New York Times best-selling author Cynthia Leitich Smith turns to realistic fiction with the thoughtful story of a Native teen navigating the complicated, confusing waters of high school — and first love.
When Louise Wolfe’s first real boyfriend mocks and disrespects Native people in front of her, she breaks things off and dumps him over e-mail. It’s her senior year, anyway, and she’d rather spend her time with her family and friends and working on the school newspaper. The editors pair her up with Joey Kairouz, the ambitious new photojournalist, and in no time the paper’s staff find themselves with a major story to cover: the school musical director’s inclusive approach to casting The Wizard of Oz has been provoking backlash in their mostly white, middle-class Kansas town. From the newly formed Parents Against Revisionist Theater to anonymous threats, long-held prejudices are being laid bare and hostilities are spreading against teachers, parents, and students — especially the cast members at the center of the controversy, including Lou’s little brother, who’s playing the Tin Man. As tensions mount at school, so does a romance between Lou and Joey — but as she’s learned, “dating while Native” can be difficult. In trying to protect her own heart, will Lou break Joey’s?
|Sold by:||Barnes & Noble|
|File size:||2 MB|
|Age Range:||14 Years|
About the Author
In suburban Kansas City, I began as a child poet and grew into a journalist. I was the editor of my junior-high and high-school newspapers. I went on to study journalism at the University of Kansas and law at the University of Michigan Law School.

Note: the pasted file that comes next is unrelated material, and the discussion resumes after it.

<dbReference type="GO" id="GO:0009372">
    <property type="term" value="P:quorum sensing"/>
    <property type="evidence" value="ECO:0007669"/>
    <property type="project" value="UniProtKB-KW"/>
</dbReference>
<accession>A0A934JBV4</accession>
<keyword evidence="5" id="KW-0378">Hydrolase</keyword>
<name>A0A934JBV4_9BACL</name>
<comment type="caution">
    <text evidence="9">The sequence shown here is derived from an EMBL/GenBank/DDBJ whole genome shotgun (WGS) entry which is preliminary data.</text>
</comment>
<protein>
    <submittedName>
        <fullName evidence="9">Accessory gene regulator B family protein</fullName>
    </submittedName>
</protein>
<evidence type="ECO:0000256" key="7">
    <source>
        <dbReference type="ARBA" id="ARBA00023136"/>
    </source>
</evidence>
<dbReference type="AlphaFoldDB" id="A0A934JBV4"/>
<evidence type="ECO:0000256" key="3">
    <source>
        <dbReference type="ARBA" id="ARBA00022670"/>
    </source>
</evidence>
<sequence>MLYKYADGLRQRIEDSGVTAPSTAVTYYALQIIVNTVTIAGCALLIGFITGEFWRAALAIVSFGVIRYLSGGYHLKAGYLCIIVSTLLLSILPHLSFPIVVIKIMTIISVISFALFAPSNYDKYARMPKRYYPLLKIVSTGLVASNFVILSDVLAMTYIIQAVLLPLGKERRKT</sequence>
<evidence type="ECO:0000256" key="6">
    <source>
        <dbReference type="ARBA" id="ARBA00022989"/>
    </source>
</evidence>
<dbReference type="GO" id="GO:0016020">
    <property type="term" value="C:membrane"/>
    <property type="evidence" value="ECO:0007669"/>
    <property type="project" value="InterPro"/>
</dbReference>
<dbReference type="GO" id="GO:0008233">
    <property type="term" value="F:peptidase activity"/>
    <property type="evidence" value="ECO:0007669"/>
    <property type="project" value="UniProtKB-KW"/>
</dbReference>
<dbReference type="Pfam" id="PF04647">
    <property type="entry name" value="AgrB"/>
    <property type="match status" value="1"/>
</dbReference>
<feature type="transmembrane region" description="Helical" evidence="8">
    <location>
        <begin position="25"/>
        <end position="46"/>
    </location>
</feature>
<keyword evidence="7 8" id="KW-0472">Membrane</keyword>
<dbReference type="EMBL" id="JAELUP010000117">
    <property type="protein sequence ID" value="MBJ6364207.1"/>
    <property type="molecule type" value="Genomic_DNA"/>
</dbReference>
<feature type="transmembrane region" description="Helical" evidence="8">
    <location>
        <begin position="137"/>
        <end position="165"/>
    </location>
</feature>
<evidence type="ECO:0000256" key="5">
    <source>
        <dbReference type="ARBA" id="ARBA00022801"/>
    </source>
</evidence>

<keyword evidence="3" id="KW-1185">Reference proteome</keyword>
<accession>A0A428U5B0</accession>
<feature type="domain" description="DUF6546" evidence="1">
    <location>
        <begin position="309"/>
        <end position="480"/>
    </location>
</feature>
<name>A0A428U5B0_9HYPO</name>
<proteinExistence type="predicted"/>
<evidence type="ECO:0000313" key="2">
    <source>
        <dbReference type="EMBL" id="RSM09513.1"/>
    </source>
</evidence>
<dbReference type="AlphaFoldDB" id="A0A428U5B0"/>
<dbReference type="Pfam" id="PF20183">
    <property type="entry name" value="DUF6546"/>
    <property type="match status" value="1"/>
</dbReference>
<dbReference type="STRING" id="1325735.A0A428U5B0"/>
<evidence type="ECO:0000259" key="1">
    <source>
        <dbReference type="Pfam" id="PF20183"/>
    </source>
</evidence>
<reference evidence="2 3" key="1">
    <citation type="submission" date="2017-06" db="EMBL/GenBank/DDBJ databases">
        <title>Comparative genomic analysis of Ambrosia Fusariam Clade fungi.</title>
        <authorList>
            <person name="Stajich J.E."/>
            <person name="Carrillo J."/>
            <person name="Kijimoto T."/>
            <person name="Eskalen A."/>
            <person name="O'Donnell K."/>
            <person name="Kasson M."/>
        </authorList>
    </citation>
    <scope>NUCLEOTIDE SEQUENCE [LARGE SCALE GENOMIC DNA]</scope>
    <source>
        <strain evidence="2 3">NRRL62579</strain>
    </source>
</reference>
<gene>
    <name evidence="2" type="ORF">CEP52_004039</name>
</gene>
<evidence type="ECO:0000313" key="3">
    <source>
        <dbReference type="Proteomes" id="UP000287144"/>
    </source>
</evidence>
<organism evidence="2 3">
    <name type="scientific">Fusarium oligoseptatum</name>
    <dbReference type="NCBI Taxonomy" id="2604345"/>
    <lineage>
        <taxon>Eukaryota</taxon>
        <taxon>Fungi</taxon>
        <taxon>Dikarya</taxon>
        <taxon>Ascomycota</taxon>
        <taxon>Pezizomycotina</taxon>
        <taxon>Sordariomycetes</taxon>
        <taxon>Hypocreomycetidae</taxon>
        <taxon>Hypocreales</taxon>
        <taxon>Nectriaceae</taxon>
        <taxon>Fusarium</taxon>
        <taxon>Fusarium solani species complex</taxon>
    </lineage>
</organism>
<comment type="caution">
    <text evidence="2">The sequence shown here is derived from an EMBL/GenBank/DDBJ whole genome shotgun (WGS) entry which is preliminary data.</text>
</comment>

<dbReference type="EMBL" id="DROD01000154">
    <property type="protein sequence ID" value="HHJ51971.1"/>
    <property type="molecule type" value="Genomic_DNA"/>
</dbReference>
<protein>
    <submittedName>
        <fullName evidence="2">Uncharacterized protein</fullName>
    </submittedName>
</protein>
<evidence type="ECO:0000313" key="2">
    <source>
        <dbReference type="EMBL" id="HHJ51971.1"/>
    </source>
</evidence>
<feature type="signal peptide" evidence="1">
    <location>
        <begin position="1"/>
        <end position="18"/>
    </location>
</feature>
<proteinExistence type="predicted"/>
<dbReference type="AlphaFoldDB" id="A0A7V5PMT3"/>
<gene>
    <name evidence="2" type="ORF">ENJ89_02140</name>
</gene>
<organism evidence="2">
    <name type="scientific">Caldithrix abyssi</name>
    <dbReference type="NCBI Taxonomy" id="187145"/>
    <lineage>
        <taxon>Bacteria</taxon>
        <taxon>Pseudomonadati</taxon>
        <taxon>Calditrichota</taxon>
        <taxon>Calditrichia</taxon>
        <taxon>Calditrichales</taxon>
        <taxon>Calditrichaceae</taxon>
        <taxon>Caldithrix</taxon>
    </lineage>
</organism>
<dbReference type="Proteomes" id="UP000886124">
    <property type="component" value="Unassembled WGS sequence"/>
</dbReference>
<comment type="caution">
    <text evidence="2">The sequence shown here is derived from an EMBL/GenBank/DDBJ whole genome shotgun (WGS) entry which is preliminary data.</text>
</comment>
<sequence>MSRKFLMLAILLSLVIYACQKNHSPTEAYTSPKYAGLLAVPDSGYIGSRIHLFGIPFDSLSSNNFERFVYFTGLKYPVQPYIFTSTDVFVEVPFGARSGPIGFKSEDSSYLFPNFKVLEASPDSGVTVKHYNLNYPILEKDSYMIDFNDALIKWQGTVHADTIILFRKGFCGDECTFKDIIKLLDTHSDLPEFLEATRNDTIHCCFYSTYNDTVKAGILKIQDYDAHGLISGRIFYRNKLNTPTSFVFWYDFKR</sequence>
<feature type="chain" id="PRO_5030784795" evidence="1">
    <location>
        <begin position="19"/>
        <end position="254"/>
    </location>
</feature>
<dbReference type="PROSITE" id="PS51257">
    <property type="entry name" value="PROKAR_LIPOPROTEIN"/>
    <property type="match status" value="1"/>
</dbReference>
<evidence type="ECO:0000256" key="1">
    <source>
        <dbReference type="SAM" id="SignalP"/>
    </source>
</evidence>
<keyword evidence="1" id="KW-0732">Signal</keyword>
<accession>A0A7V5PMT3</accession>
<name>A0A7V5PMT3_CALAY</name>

Along the way, I had a ton of jobs. I worked as a popcorn popper at a movie theater, a cashier at a gas station, a waitress at a Mexican restaurant, a switchboard operator for a bank, a telemarketer, and a receptionist for a small law firm. I served as a reporting intern for various small-town papers and the Dallas Morning News as well as a marketing intern for a greeting-card company in Kansas City, an oil company in Oklahoma, and a nonprofit organization in Topeka. I also held summer/semester clerkships at a judge’s office in Kansas, a small women’s-rights firm in Michigan, and a legal aid in Hawaii.
After graduation I moved to Chicago, where I worked briefly in the law office of the Department of Health and Human Services. But after six months (and a long talk with some ducks in Lake Michigan), I quit my day job to write full time. I eventually relocated and settled in Austin.
I love to literally plunge into my fictional worlds.
For Tantalize, I went house shopping for my characters, confessed my intentions to the realtors, and walked away with floor plans and photos. At the local coffee shop, I tapped hirsute folks on the shoulder and asked if I could take pictures of them to use as models for shape-shifters. I also made a point to dine at every Italian restaurant in Austin.
For the New York Times best-selling novel Eternal, I walked every Chicago street that my characters did, trying to see the landscape anew through their eyes. I made notes about the sounds, the smells, the chill in the air. The ink in my pen froze on Navy Pier, and I ended up cutting that scene anyway.
For the Feral trilogy, I strolled ash-strewn acres of Texas that had been ravaged by wildfires and spent hours at Austin’s rescue zoo communing with lions.
Hearts Unbroken was more of a journey into memory. I had to revisit being a teen journalist whose editorials sometimes crossed swords with suburban Kansas sensibilities. I had to reflect on what it felt like to navigate Native identity on every level, sometimes in the face of bigotry, while also seeking joy and celebrating daily life, culture, and community.
What I love most about being a young adult author is hearing from young adult readers!
I’m happy to answer questions about my novels and to recommend additional books by other authors.